My White Planet


Mark Anthony Jarman is one of Canada’s most original and compelling writers of short fiction. My White Planet is his latest collection of fourteen new stories, many of which have previously won or been short-listed for literary magazine awards. Jarman’s use of language and metaphor is unique in the Canadian literary pantheon. With extraordinary linguistic energy, he pushes the boundaries of fiction and story-telling. Every sentence reverberates with subtle meaning and every reading of a Jarman story brings out ever deeper layers of complexity and nuance. Here is a protean writer who bends form and enters into worlds and people with panache and a verve that is breath-taking.

The range of his fiction is stunning: troops undertake a nightmarish march following Custer’s last stand; a father’s dogs tear apart his son and he is accused of cowardice and neglect; seven marooned men at a remote polar station save the life of a naked young woman; domestic squabbles and infidelity abound amidst west coast chainsaws and floatplanes; a dropout skateboarder falls off a railway bridge and drowns in the river; a city bus ride ends up crossing the entire country; a time traveler witnesses Louis Riel’s botched execution of Thomas Scott; a young woman removes her bra from under her shirt and her male friend is paralysed by possible meanings; an outsider plays old timer hockey in the wilds of New Brunswick; Victorian fashion is mixed up with the violent deaths of Custer, Louis Riel and Sitting Bull; a flight attendant is able to read passengers’ minds. A master of literary conceit and a hewer of breakneck language, Mark Anthony Jarman defies categorization and offers us instead a narrative freshness that surprises and offers up a world of wonders.


...a riveting and original collection of challenging fiction...Jarman's exceptional account of the experience of living is matched in importance and relevance by the style in which he writes...this book will resonate with you, begging to be picked up again and again.

The Daily Gleaner

...Jarman brings a vigorous freshness of vision to stories that read like poems and essays that read like stream-of-consciousness stories.

The Star Phoenix (Saskatoon)- Weekend Extra

He writes with immediacy and verve, cutting out the unnecessary to leave only the most vivid.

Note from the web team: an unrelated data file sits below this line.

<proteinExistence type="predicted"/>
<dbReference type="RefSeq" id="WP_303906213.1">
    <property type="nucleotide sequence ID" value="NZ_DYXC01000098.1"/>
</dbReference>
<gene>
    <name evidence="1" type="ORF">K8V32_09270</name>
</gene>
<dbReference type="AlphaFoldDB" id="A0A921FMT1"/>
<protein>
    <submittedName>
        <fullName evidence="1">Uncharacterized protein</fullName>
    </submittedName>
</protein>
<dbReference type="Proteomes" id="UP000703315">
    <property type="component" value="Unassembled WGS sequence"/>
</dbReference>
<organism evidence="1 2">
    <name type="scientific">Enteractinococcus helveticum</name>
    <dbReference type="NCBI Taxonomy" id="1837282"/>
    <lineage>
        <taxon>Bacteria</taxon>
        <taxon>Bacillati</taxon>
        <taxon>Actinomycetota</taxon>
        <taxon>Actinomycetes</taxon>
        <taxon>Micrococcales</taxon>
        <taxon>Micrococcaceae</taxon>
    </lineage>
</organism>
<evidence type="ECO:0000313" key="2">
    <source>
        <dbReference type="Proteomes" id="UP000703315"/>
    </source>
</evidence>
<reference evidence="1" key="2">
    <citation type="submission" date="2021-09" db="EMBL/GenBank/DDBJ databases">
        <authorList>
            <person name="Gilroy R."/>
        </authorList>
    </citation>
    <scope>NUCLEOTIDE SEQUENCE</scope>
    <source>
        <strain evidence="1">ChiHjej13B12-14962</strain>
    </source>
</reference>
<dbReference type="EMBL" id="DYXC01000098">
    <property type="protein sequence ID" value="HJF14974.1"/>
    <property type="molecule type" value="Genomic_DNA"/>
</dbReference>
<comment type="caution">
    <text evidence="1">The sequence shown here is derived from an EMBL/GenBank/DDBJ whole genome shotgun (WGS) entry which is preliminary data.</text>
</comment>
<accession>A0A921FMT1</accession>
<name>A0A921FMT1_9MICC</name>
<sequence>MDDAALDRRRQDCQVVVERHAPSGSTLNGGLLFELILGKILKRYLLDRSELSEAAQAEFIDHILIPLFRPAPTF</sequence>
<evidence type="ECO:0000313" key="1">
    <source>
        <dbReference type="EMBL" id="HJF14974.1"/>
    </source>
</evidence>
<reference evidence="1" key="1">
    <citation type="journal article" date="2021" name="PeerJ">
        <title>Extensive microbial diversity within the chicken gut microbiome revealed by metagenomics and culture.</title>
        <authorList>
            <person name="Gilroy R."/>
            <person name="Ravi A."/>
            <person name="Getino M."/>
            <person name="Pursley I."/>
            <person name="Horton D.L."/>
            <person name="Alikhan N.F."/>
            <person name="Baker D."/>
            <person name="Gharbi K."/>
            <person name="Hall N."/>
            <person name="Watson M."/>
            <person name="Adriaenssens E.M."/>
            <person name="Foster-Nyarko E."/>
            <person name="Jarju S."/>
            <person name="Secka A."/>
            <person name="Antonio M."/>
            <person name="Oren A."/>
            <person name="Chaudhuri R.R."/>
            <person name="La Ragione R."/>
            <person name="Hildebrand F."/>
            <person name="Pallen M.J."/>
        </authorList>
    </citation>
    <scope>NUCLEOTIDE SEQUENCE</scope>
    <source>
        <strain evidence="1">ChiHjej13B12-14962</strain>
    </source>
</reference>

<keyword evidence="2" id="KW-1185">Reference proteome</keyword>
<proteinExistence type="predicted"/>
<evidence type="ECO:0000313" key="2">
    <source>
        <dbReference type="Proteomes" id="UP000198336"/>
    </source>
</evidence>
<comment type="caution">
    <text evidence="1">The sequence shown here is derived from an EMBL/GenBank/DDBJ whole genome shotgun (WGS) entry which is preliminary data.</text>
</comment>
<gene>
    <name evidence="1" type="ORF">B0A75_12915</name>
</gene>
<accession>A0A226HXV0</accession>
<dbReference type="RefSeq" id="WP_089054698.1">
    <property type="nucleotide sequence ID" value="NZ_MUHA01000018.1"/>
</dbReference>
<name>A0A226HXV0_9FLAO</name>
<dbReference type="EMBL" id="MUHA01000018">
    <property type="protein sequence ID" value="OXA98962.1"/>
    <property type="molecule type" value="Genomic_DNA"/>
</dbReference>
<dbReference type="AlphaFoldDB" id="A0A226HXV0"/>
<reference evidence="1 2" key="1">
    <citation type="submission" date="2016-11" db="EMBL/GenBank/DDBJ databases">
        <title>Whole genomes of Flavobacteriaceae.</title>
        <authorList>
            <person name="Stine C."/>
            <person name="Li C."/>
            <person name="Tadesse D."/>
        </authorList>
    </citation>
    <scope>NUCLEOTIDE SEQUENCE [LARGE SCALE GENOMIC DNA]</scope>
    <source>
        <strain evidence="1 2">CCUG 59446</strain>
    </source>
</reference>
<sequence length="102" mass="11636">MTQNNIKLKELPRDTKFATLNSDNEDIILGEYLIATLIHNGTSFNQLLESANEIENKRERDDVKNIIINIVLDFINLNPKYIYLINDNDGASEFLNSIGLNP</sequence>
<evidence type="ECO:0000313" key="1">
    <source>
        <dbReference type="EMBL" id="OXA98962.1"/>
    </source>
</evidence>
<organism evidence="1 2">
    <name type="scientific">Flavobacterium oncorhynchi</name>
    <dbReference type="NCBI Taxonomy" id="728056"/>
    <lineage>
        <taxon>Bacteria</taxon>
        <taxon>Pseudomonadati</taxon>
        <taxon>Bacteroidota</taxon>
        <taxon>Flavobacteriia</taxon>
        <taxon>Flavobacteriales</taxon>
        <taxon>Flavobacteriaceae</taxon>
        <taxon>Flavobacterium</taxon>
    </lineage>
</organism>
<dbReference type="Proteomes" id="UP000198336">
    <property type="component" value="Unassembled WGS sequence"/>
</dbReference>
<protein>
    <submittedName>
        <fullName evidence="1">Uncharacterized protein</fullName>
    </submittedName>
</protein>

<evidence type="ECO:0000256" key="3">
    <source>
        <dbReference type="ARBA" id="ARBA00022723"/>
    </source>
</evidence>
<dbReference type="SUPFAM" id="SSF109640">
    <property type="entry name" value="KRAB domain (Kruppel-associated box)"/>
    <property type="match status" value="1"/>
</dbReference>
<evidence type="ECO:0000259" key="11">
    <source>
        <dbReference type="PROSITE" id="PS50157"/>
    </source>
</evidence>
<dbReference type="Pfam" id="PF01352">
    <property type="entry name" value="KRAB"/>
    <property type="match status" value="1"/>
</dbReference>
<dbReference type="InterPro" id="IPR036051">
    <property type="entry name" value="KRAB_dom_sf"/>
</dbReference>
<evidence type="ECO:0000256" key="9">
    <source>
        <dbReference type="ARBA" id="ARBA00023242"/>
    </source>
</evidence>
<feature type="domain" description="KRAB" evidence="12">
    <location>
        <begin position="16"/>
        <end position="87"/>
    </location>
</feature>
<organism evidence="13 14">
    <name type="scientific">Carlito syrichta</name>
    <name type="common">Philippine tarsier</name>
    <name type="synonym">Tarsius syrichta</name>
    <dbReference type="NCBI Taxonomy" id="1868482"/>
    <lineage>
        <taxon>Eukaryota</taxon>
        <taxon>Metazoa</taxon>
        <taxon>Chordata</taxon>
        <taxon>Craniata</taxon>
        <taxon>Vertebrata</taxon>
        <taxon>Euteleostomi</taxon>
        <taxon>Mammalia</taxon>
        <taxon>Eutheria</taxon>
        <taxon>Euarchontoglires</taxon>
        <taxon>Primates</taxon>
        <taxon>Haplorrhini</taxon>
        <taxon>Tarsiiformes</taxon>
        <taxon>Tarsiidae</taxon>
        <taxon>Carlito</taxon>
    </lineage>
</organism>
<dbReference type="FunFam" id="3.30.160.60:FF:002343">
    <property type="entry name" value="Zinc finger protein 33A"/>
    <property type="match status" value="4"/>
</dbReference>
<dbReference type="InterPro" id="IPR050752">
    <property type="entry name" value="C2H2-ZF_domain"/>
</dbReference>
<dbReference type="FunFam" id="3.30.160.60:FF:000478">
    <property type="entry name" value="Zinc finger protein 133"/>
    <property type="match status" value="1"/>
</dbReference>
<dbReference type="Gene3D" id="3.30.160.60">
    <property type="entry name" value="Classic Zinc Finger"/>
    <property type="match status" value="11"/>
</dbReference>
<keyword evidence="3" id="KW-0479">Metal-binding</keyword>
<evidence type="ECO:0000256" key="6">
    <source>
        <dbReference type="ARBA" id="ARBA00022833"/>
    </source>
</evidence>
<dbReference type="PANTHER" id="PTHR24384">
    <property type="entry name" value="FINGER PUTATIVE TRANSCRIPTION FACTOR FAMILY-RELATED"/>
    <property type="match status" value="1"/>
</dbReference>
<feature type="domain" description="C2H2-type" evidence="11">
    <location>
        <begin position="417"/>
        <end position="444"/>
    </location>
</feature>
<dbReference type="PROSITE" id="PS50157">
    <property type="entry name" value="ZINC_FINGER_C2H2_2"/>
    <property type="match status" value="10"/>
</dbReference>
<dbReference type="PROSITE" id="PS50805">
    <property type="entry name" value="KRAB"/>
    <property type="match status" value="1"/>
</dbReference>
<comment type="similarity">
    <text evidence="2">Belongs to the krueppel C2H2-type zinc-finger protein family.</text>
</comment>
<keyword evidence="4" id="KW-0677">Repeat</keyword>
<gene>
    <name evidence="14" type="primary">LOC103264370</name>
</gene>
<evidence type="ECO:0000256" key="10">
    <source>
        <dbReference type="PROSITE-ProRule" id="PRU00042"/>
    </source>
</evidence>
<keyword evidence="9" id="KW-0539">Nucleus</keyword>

Literary Review of Canada

Jarman's insistence that we focus on his writing as much as his content makes him an unreconstructed modernist.

EVENT magazine

Although they could be read in any order, there is a pleasure in taking them as they come--there's a kind of inhale-exhale arrangement to them--there are nice breaks between the harshest, most violent pieces; even when the bodies are getting dragged out, there's just enough wry humour to keep the reader from weeping.

Prairie Fire Magazine

The 14 stories in My White Planet display an author who is positively word-drunk, delighting in twisting language into bizarre shapes, pushing and straining to test its resilience and its torque. There is a palpable giddiness to many of these stories; Jarman writes like a free jazz musician riffing on a central theme, or like a Beat poet jiving to the rhythms of his prose...

Quill & Quire

...the prose has been married to consequential, urgent, and memorable evocations of character and mood.

Toronto Star

Jarman is a master of auditory experience...[he] understands that the story with true fidelity is one that operates on the plane of language. It is a story that performs, that perseverates eloquently, and that expends everything yet is never spent...My White Planet is a book that deserves respect. Supercharged and racing, it is all dressed up with everywhere to go.

The Malahat Review

About the Author

Mark Jarman

Posted by Kendra on October 30, 2014
Mark Jarman photo

Mark Jarman

Mark Anthony Jarman is one of Canada’s most original and compelling writers of short fiction. Jarman has been a finalist for various literary prizes including the Journey Prize. He graduated from the Iowa Writers' Workshop and taught at the University of Victoria. He is currently a faculty member of the English department at the University of New Brunswick in Fredericton.